The Greening of Greensby R. Todd Borden, (M.ASCE), Sr. Engr.; Christopher Consultants, Sterling, VA,
Serial Information: Civil Engineering—ASCE, 1992, Vol. 62, Issue 10, Pg. 55-57
Document Type: Feature article
Until recently, most consulting engineers thought golf courses were fun to design, good for the portfolio, but not worthy of much serious thought. Environmental issues and competing uses for the land have changed all that. Playing golf may be a great way to commune with nature, but building the golf courses may not. For instance, EPA estimates that 12 million pounds of 126 different pesticides are doused regularly on the nation's 14,000 golf courses. Almost 300 new golf courses opened last year, according to the American Society of Golf Course Architects, many into high density residential developments. Almost as many will open this year. To ensure these fairways are environmentally benign, developers are turning to engineers early in the design process. Increasingly, regulators are delaying these projects until such concerns are satisfied. Work on the proposed 560-acre Blue Ridge Country Club and golf course near Linville, N.C. for example, has been delayed for two years due to community worries over storm run-off and wetlands mitigation. In fact, it takes careful planning and design to keep fertilizers and pesticides from wreaking havoc on an established ecosystem, or migrating sediment, as well as bulldozed soil, from filling wetlands. When developing the course at a club near Washington D.C., the owners turned to an engineering firm. The site has required massive regrading for storm protection and a wetland mitigation program.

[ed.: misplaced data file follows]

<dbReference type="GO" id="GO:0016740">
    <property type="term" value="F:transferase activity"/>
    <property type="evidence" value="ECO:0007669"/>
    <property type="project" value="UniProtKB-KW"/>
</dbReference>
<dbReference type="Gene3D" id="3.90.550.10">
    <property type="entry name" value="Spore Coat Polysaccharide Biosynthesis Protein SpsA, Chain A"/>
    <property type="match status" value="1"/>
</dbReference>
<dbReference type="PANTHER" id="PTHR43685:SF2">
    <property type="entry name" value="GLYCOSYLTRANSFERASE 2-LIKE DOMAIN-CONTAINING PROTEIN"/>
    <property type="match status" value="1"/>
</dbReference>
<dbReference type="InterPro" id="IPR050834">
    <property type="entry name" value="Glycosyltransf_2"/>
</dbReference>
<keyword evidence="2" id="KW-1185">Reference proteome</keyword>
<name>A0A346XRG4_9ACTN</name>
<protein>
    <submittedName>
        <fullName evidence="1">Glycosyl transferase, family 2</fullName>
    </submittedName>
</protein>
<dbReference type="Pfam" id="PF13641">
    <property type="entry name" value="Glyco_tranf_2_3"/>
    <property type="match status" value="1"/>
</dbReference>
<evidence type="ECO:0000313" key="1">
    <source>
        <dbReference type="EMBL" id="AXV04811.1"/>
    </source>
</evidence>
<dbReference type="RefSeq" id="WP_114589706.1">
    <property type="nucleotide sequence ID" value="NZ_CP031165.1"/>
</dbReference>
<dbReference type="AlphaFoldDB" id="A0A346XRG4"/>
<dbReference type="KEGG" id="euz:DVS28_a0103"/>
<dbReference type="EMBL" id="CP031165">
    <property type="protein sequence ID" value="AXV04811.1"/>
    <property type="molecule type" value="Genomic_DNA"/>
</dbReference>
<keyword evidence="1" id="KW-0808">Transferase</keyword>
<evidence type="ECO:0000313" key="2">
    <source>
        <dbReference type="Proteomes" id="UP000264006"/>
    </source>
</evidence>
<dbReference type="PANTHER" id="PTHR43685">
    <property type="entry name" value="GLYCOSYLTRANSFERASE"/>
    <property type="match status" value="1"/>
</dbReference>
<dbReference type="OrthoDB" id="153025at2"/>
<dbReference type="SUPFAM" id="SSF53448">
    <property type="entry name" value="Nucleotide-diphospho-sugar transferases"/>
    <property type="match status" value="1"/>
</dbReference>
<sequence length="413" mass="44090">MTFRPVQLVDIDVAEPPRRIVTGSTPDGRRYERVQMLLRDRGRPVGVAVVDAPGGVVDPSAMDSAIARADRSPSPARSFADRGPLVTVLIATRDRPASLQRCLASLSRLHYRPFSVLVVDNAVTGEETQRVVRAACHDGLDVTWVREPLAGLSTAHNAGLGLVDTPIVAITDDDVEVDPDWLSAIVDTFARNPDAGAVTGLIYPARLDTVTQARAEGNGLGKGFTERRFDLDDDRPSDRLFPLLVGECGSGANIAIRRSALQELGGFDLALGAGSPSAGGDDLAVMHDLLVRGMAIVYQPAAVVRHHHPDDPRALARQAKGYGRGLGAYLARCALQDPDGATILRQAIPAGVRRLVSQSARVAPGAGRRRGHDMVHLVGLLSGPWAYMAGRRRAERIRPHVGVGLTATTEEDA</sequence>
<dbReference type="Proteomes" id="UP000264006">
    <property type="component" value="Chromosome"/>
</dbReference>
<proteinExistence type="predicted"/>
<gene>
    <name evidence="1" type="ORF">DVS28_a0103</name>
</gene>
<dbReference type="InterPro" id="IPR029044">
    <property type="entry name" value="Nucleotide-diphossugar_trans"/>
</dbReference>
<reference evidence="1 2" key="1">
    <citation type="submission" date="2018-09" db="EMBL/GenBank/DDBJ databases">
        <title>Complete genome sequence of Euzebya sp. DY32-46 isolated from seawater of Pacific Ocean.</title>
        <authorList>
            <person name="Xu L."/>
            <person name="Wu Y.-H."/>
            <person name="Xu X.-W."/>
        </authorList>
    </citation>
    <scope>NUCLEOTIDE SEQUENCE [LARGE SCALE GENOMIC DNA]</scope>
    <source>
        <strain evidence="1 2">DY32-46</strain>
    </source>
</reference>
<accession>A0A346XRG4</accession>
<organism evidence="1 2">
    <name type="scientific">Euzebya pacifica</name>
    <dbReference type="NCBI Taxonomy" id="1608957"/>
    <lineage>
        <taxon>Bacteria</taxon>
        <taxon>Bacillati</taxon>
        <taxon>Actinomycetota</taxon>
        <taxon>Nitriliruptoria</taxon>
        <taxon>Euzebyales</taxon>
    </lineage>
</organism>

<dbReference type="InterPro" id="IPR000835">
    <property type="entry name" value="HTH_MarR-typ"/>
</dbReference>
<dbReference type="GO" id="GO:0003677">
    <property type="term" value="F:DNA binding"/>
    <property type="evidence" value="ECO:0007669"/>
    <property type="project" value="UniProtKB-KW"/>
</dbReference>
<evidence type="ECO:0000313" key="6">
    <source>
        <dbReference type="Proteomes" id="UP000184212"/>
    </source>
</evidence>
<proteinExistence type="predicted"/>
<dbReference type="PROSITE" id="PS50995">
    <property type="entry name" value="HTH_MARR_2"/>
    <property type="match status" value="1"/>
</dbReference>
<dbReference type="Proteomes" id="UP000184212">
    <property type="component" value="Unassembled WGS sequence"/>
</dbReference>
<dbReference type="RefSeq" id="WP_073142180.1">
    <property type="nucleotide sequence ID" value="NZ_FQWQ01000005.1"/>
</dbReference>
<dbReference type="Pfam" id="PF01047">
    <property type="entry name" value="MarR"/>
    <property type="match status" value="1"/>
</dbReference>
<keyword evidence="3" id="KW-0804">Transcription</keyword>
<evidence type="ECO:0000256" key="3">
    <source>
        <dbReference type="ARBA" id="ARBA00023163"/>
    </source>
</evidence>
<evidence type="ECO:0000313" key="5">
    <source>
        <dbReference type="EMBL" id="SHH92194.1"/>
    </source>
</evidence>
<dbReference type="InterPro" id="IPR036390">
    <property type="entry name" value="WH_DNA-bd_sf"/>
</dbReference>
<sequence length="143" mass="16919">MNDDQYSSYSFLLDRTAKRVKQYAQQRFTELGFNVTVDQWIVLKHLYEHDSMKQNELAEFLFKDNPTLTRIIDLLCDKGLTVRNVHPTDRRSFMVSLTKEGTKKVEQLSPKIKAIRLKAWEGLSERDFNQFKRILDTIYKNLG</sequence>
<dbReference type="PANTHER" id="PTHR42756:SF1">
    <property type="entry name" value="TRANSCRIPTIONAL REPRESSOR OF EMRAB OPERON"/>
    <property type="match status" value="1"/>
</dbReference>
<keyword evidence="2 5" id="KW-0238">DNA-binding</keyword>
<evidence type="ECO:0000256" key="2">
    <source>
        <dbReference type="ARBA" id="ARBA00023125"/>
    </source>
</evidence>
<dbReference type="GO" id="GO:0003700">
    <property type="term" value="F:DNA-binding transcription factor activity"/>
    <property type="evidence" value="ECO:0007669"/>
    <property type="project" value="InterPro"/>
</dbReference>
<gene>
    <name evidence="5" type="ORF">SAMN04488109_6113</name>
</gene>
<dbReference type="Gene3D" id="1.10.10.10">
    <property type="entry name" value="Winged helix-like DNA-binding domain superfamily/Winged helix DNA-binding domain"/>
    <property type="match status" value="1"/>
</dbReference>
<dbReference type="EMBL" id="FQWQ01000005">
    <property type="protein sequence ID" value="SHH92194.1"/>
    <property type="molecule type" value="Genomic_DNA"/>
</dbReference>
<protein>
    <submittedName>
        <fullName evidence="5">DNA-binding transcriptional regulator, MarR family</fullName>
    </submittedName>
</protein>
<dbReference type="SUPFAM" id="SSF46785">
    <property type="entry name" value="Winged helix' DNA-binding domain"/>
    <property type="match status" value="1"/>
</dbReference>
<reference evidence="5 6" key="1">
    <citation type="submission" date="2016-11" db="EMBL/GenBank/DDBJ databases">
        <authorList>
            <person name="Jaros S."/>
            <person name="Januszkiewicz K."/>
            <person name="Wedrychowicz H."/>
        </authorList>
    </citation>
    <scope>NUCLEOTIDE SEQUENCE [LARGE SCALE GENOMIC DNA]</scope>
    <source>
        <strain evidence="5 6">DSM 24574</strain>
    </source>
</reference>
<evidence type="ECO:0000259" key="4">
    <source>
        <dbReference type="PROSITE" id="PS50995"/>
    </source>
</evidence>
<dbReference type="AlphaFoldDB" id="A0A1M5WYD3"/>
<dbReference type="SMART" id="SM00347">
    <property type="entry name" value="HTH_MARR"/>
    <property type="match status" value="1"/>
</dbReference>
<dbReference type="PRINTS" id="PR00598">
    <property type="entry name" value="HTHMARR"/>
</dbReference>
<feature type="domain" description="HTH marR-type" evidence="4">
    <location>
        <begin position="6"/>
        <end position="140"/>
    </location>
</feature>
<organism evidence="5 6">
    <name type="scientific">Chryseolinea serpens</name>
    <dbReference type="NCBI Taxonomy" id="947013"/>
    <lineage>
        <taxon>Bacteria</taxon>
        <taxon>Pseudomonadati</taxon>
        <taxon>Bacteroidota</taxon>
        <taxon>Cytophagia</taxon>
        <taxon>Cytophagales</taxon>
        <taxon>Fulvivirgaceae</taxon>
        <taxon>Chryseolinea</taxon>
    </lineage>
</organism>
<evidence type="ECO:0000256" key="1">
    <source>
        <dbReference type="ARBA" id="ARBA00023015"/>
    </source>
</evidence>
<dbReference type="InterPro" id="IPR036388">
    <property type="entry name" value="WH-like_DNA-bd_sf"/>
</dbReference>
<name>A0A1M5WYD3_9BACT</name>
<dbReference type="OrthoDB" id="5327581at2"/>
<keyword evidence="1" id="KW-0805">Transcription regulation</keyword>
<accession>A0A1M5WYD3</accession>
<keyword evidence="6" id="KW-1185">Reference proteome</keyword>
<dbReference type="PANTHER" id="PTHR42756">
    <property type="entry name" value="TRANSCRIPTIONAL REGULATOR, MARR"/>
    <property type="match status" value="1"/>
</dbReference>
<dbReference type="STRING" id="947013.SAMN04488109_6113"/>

Subject Headings: Wetlands (fresh water) | Consulting services | Pesticides | Storms | Land use | Environmental Protection Agency | Architects | Washington | North America | United States
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